Following on from part one is the conclusion to the two part-icle that is by comparison a contrast in scale and ambition to yesterday's more modest offering and a far more commercially driven scheme.
Featured as part of a submission I entered for the IAAC's 3rd Advanced Architecture Contest entitled The Self Sufficient City: Envisioning the Habitat of the Future. I was fortunate enough to have my entry included in the accompanying publication featuring 107 finalists from 34 countries; the only one from Australia which was quite a humbling experience. Even more so because the competition attracted 708 entries from over 118 countries.
My entry was for a systematic approach to re-thinking how the current Melbourne CBD operates and opportunities to enhance, renew and re-invent it through adaptation of existing infrastructure coupled with a concentration of high-rise development along and adjacent to rail corridors rather than a free for all.
Some of the driving forces and guiding principles behind this scheme were derived from the now defunct Melbourne 2030 plan. I have included an extract below:
Melbourne 2030 – planning for sustainable growth is a 30-year plan to manage growth and change across metropolitan Melbourne and the surrounding region. It emphasises the city’s interdependence with regional Victoria, to provide maximum benefit to the whole State.
In the next 30 years, Melbourne will grow by up to one million people and will consolidate its reputation as one of the most liveable, attractive and prosperous areas in the world for residents, business and visitors.
In establishing and articulating this vision through a set of Principles and nine Key Directions, Melbourne 2030 provides a framework for governments at all levels to respond to the diverse needs of those who live and work in and near to Melbourne, and those who visit.
Melbourne 2030 is a plan for the growth and development of the metropolitan area. An important objective is to ensure that Melbourne retains the qualities that people enjoy about it. Despite a slowdown in population growth, Melbourne will grow substantially over the next 30 years. It is appropriate to plan for the capacity to comfortably absorb up to 620,000 extra households over that time while protecting and enhancing our existing suburbs.
The main thrust is to continue to protect the liveability of the established areas and to increasingly concentrate major change in strategic redevelopment sites such as activity centres and underdeveloped land. While a good supply of land for development will be maintained in growth areas, over time there will be a shift away from growth on the fringe of the city.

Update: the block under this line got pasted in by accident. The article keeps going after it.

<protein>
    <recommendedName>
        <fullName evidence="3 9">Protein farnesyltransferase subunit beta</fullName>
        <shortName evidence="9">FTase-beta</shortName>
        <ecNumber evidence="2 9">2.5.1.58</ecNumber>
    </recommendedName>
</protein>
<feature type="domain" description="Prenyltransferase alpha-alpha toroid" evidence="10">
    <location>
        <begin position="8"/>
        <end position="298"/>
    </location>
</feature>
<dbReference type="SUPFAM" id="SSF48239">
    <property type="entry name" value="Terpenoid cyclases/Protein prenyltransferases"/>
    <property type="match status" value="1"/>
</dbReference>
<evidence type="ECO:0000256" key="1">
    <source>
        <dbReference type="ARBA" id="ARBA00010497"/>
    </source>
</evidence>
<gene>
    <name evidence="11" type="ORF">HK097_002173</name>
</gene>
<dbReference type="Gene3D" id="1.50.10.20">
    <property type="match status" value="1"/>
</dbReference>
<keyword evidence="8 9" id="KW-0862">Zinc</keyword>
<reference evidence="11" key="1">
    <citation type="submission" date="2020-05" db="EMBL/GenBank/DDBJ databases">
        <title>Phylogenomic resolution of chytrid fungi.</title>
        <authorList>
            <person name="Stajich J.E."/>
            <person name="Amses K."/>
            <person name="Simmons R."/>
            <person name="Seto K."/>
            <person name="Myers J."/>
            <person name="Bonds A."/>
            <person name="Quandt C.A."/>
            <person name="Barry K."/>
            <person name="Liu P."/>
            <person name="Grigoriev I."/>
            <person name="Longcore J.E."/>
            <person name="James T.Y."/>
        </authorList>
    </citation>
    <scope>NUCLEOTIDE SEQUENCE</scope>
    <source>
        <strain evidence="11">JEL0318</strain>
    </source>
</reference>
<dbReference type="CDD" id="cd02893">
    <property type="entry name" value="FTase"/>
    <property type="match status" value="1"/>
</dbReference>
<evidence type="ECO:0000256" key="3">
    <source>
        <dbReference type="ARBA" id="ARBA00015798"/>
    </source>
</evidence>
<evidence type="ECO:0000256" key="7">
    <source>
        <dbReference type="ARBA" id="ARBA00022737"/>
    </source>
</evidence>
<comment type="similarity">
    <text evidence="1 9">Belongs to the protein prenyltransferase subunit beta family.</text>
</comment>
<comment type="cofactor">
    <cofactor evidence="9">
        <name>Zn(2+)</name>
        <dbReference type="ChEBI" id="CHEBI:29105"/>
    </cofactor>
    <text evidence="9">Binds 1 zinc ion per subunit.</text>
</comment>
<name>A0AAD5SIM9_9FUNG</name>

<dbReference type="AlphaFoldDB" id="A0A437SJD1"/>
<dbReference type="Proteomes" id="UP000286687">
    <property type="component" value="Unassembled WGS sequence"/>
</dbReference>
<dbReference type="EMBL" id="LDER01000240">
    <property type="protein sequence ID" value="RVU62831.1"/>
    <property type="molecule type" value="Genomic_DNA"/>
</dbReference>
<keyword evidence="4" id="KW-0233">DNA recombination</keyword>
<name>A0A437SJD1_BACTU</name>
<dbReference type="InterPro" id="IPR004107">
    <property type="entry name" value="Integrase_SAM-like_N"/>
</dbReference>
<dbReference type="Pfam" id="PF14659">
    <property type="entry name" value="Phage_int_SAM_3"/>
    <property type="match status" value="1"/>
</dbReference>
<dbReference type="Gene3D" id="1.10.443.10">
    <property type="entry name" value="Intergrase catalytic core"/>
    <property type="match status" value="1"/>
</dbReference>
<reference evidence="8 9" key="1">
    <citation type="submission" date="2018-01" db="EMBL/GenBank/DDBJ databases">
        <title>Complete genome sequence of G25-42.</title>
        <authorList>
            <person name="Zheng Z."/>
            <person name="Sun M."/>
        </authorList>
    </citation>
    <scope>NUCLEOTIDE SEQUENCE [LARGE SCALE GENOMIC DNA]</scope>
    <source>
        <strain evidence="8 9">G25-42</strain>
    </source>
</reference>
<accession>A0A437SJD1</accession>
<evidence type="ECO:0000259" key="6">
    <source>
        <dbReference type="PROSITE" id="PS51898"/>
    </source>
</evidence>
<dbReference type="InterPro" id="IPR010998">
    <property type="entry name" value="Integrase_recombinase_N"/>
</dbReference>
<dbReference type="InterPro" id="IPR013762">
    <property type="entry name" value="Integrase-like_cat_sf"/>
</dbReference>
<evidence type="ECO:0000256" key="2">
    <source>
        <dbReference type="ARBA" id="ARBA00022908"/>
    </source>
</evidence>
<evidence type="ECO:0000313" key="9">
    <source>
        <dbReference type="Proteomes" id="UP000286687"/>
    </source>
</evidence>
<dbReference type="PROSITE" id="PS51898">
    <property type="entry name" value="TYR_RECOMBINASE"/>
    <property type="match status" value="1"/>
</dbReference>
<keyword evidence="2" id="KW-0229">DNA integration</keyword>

This will help prevent urban expansion into surrounding rural land. The trend towards fewer people in each household will continue to support demand for well-located apartment lifestyles around activity centres. This will be supported by an expanded and more attractive public transport system.
Melbourne 2030 focuses primarily on the metropolitan Melbourne urban area and the nearby non-urban areas. However, it also deals more broadly with the wider region where, increasingly, development is linked to and affected by metropolitan Melbourne in terms of commuting, business and recreation. Hence, Melbourne 2030 also considers the area between metropolitan Melbourne and the regional centres of Geelong, Ballarat, Bendigo, and the Latrobe Valley.
Economic, social and environmental matters are integral to Melbourne 2030, but it is not an economic development plan, a community development strategy or a comprehensive environmental management plan. Rather, it gives a high-level overview of the directions metropolitan Melbourne is expected to take. Its clear focus is the management of future growth, land use and infrastructure investment. It will provide a vital context for other sectoral plans in areas like transport and housing.
Why do we need to look ahead?
Victorians face important choices about how metropolitan Melbourne and the surrounding region should develop in the next 30 years. Population and development pressures are changing the environment in which decisions have to be made, and are affecting the shape and the flavour of our city. Melbourne 2030 articulates a detailed plan that takes the long-term view and is based on consultation with the community.
Metropolitan Melbourne’s current shape reflects more than a century of work by those who developed the rail network from 1880 onwards, and by the generations of planners who crafted plans for the city since 1929 (see ‘Melbourne’s planning history’).
Melbourne 2030 builds on the earlier plans and the infrastructure we have inherited while responding to the new issues confronting us. It uses current views of the future and an understanding of the past as the basis for a long-term plan to mould the city.